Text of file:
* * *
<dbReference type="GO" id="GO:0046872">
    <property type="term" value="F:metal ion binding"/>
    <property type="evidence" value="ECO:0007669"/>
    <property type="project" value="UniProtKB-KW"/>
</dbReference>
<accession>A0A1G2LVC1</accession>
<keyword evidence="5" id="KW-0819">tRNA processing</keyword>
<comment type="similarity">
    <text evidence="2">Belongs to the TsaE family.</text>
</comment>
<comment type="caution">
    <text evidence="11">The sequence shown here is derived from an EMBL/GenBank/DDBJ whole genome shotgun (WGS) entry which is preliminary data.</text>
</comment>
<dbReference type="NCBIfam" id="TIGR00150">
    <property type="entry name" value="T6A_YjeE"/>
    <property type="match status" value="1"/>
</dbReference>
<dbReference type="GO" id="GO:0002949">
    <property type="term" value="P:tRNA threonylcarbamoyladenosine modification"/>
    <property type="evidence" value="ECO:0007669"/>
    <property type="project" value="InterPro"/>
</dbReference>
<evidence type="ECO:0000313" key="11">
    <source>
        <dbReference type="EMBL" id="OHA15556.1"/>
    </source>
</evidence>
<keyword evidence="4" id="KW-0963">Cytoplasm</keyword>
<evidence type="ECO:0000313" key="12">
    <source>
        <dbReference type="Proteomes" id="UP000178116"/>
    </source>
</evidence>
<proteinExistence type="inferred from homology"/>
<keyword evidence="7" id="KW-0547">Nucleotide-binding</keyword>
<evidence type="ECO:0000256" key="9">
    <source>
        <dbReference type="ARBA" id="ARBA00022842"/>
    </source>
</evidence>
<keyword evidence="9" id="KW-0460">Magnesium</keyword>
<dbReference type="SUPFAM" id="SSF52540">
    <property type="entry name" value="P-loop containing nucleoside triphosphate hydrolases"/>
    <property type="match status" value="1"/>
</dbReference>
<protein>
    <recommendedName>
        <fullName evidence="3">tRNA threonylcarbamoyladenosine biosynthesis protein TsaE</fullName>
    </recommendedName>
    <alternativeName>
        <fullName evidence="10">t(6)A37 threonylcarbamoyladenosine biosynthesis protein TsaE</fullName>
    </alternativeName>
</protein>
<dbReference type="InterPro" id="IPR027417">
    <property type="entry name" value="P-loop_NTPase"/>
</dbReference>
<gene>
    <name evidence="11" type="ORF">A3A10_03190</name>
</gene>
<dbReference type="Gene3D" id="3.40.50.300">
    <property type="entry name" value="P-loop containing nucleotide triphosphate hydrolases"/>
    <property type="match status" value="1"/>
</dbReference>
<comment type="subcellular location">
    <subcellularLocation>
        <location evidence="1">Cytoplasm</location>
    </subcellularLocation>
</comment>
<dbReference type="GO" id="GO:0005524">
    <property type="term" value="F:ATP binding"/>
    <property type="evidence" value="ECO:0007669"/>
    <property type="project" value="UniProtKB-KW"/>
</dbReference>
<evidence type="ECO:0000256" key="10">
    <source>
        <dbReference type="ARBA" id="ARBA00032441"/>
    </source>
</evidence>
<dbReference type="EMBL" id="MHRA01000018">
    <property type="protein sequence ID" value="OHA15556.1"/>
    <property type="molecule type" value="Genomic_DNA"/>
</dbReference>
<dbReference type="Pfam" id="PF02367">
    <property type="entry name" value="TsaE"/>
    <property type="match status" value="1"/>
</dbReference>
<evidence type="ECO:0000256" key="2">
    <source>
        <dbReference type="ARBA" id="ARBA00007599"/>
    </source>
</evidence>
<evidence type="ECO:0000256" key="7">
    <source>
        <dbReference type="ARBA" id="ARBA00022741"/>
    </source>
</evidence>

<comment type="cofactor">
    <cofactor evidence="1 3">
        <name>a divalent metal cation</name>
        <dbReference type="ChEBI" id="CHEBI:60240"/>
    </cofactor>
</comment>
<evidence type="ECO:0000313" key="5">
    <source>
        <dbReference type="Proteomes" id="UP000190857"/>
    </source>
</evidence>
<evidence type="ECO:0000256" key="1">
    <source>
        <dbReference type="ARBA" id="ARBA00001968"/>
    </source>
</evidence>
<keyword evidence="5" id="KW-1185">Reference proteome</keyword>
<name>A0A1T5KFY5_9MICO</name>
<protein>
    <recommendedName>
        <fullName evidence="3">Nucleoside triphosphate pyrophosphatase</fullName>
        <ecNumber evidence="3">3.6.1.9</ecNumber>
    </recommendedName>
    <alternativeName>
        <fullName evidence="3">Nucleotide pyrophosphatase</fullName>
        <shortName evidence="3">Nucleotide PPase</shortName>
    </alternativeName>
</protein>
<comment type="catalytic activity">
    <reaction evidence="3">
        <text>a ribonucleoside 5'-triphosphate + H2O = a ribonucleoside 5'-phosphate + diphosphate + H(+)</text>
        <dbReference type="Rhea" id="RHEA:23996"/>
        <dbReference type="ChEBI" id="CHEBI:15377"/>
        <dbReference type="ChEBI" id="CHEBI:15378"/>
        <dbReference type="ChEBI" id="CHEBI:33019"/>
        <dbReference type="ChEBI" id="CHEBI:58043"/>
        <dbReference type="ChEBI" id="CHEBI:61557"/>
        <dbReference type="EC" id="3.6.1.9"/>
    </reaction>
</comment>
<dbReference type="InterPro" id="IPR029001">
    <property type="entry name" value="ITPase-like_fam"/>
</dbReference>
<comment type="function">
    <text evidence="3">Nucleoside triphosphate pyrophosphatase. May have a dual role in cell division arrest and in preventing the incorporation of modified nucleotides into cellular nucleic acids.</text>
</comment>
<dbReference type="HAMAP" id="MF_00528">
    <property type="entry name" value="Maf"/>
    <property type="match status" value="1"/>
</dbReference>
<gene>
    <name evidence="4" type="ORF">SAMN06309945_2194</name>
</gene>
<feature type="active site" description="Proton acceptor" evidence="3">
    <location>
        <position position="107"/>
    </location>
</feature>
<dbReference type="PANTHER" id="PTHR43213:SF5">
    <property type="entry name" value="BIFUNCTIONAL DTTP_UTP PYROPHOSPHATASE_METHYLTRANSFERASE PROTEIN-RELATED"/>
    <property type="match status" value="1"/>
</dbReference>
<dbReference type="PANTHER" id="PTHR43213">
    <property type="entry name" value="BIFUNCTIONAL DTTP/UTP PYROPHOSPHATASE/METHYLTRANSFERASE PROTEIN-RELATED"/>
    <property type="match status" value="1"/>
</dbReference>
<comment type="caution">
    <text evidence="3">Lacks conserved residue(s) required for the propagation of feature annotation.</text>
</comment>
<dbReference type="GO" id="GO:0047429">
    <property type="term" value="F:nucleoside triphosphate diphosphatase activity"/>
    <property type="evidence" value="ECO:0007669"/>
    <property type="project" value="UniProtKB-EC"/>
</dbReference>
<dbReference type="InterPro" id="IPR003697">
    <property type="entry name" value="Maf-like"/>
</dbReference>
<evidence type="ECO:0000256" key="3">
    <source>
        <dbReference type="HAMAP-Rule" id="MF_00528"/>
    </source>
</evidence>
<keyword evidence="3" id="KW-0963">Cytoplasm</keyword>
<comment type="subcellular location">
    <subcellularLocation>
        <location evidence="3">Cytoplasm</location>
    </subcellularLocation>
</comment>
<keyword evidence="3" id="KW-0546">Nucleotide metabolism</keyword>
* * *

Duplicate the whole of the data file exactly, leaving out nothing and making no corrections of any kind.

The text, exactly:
<dbReference type="GO" id="GO:0046872">
    <property type="term" value="F:metal ion binding"/>
    <property type="evidence" value="ECO:0007669"/>
    <property type="project" value="UniProtKB-KW"/>
</dbReference>
<accession>A0A1G2LVC1</accession>
<keyword evidence="5" id="KW-0819">tRNA processing</keyword>
<comment type="similarity">
    <text evidence="2">Belongs to the TsaE family.</text>
</comment>
<comment type="caution">
    <text evidence="11">The sequence shown here is derived from an EMBL/GenBank/DDBJ whole genome shotgun (WGS) entry which is preliminary data.</text>
</comment>
<dbReference type="NCBIfam" id="TIGR00150">
    <property type="entry name" value="T6A_YjeE"/>
    <property type="match status" value="1"/>
</dbReference>
<dbReference type="GO" id="GO:0002949">
    <property type="term" value="P:tRNA threonylcarbamoyladenosine modification"/>
    <property type="evidence" value="ECO:0007669"/>
    <property type="project" value="InterPro"/>
</dbReference>
<evidence type="ECO:0000313" key="11">
    <source>
        <dbReference type="EMBL" id="OHA15556.1"/>
    </source>
</evidence>
<keyword evidence="4" id="KW-0963">Cytoplasm</keyword>
<evidence type="ECO:0000313" key="12">
    <source>
        <dbReference type="Proteomes" id="UP000178116"/>
    </source>
</evidence>
<proteinExistence type="inferred from homology"/>
<keyword evidence="7" id="KW-0547">Nucleotide-binding</keyword>
<evidence type="ECO:0000256" key="9">
    <source>
        <dbReference type="ARBA" id="ARBA00022842"/>
    </source>
</evidence>
<keyword evidence="9" id="KW-0460">Magnesium</keyword>
<dbReference type="SUPFAM" id="SSF52540">
    <property type="entry name" value="P-loop containing nucleoside triphosphate hydrolases"/>
    <property type="match status" value="1"/>
</dbReference>
<protein>
    <recommendedName>
        <fullName evidence="3">tRNA threonylcarbamoyladenosine biosynthesis protein TsaE</fullName>
    </recommendedName>
    <alternativeName>
        <fullName evidence="10">t(6)A37 threonylcarbamoyladenosine biosynthesis protein TsaE</fullName>
    </alternativeName>
</protein>
<dbReference type="InterPro" id="IPR027417">
    <property type="entry name" value="P-loop_NTPase"/>
</dbReference>
<gene>
    <name evidence="11" type="ORF">A3A10_03190</name>
</gene>
<dbReference type="Gene3D" id="3.40.50.300">
    <property type="entry name" value="P-loop containing nucleotide triphosphate hydrolases"/>
    <property type="match status" value="1"/>
</dbReference>
<comment type="subcellular location">
    <subcellularLocation>
        <location evidence="1">Cytoplasm</location>
    </subcellularLocation>
</comment>
<dbReference type="GO" id="GO:0005524">
    <property type="term" value="F:ATP binding"/>
    <property type="evidence" value="ECO:0007669"/>
    <property type="project" value="UniProtKB-KW"/>
</dbReference>
<evidence type="ECO:0000256" key="10">
    <source>
        <dbReference type="ARBA" id="ARBA00032441"/>
    </source>
</evidence>
<dbReference type="EMBL" id="MHRA01000018">
    <property type="protein sequence ID" value="OHA15556.1"/>
    <property type="molecule type" value="Genomic_DNA"/>
</dbReference>
<dbReference type="Pfam" id="PF02367">
    <property type="entry name" value="TsaE"/>
    <property type="match status" value="1"/>
</dbReference>
<evidence type="ECO:0000256" key="2">
    <source>
        <dbReference type="ARBA" id="ARBA00007599"/>
    </source>
</evidence>
<evidence type="ECO:0000256" key="7">
    <source>
        <dbReference type="ARBA" id="ARBA00022741"/>
    </source>
</evidence>

<comment type="cofactor">
    <cofactor evidence="1 3">
        <name>a divalent metal cation</name>
        <dbReference type="ChEBI" id="CHEBI:60240"/>
    </cofactor>
</comment>
<evidence type="ECO:0000313" key="5">
    <source>
        <dbReference type="Proteomes" id="UP000190857"/>
    </source>
</evidence>
<evidence type="ECO:0000256" key="1">
    <source>
        <dbReference type="ARBA" id="ARBA00001968"/>
    </source>
</evidence>
<keyword evidence="5" id="KW-1185">Reference proteome</keyword>
<name>A0A1T5KFY5_9MICO</name>
<protein>
    <recommendedName>
        <fullName evidence="3">Nucleoside triphosphate pyrophosphatase</fullName>
        <ecNumber evidence="3">3.6.1.9</ecNumber>
    </recommendedName>
    <alternativeName>
        <fullName evidence="3">Nucleotide pyrophosphatase</fullName>
        <shortName evidence="3">Nucleotide PPase</shortName>
    </alternativeName>
</protein>
<comment type="catalytic activity">
    <reaction evidence="3">
        <text>a ribonucleoside 5'-triphosphate + H2O = a ribonucleoside 5'-phosphate + diphosphate + H(+)</text>
        <dbReference type="Rhea" id="RHEA:23996"/>
        <dbReference type="ChEBI" id="CHEBI:15377"/>
        <dbReference type="ChEBI" id="CHEBI:15378"/>
        <dbReference type="ChEBI" id="CHEBI:33019"/>
        <dbReference type="ChEBI" id="CHEBI:58043"/>
        <dbReference type="ChEBI" id="CHEBI:61557"/>
        <dbReference type="EC" id="3.6.1.9"/>
    </reaction>
</comment>
<dbReference type="InterPro" id="IPR029001">
    <property type="entry name" value="ITPase-like_fam"/>
</dbReference>
<comment type="function">
    <text evidence="3">Nucleoside triphosphate pyrophosphatase. May have a dual role in cell division arrest and in preventing the incorporation of modified nucleotides into cellular nucleic acids.</text>
</comment>
<dbReference type="HAMAP" id="MF_00528">
    <property type="entry name" value="Maf"/>
    <property type="match status" value="1"/>
</dbReference>
<gene>
    <name evidence="4" type="ORF">SAMN06309945_2194</name>
</gene>
<feature type="active site" description="Proton acceptor" evidence="3">
    <location>
        <position position="107"/>
    </location>
</feature>
<dbReference type="PANTHER" id="PTHR43213:SF5">
    <property type="entry name" value="BIFUNCTIONAL DTTP_UTP PYROPHOSPHATASE_METHYLTRANSFERASE PROTEIN-RELATED"/>
    <property type="match status" value="1"/>
</dbReference>
<dbReference type="PANTHER" id="PTHR43213">
    <property type="entry name" value="BIFUNCTIONAL DTTP/UTP PYROPHOSPHATASE/METHYLTRANSFERASE PROTEIN-RELATED"/>
    <property type="match status" value="1"/>
</dbReference>
<comment type="caution">
    <text evidence="3">Lacks conserved residue(s) required for the propagation of feature annotation.</text>
</comment>
<dbReference type="GO" id="GO:0047429">
    <property type="term" value="F:nucleoside triphosphate diphosphatase activity"/>
    <property type="evidence" value="ECO:0007669"/>
    <property type="project" value="UniProtKB-EC"/>
</dbReference>
<dbReference type="InterPro" id="IPR003697">
    <property type="entry name" value="Maf-like"/>
</dbReference>
<evidence type="ECO:0000256" key="3">
    <source>
        <dbReference type="HAMAP-Rule" id="MF_00528"/>
    </source>
</evidence>
<keyword evidence="3" id="KW-0963">Cytoplasm</keyword>
<comment type="subcellular location">
    <subcellularLocation>
        <location evidence="3">Cytoplasm</location>
    </subcellularLocation>
</comment>
<keyword evidence="3" id="KW-0546">Nucleotide metabolism</keyword>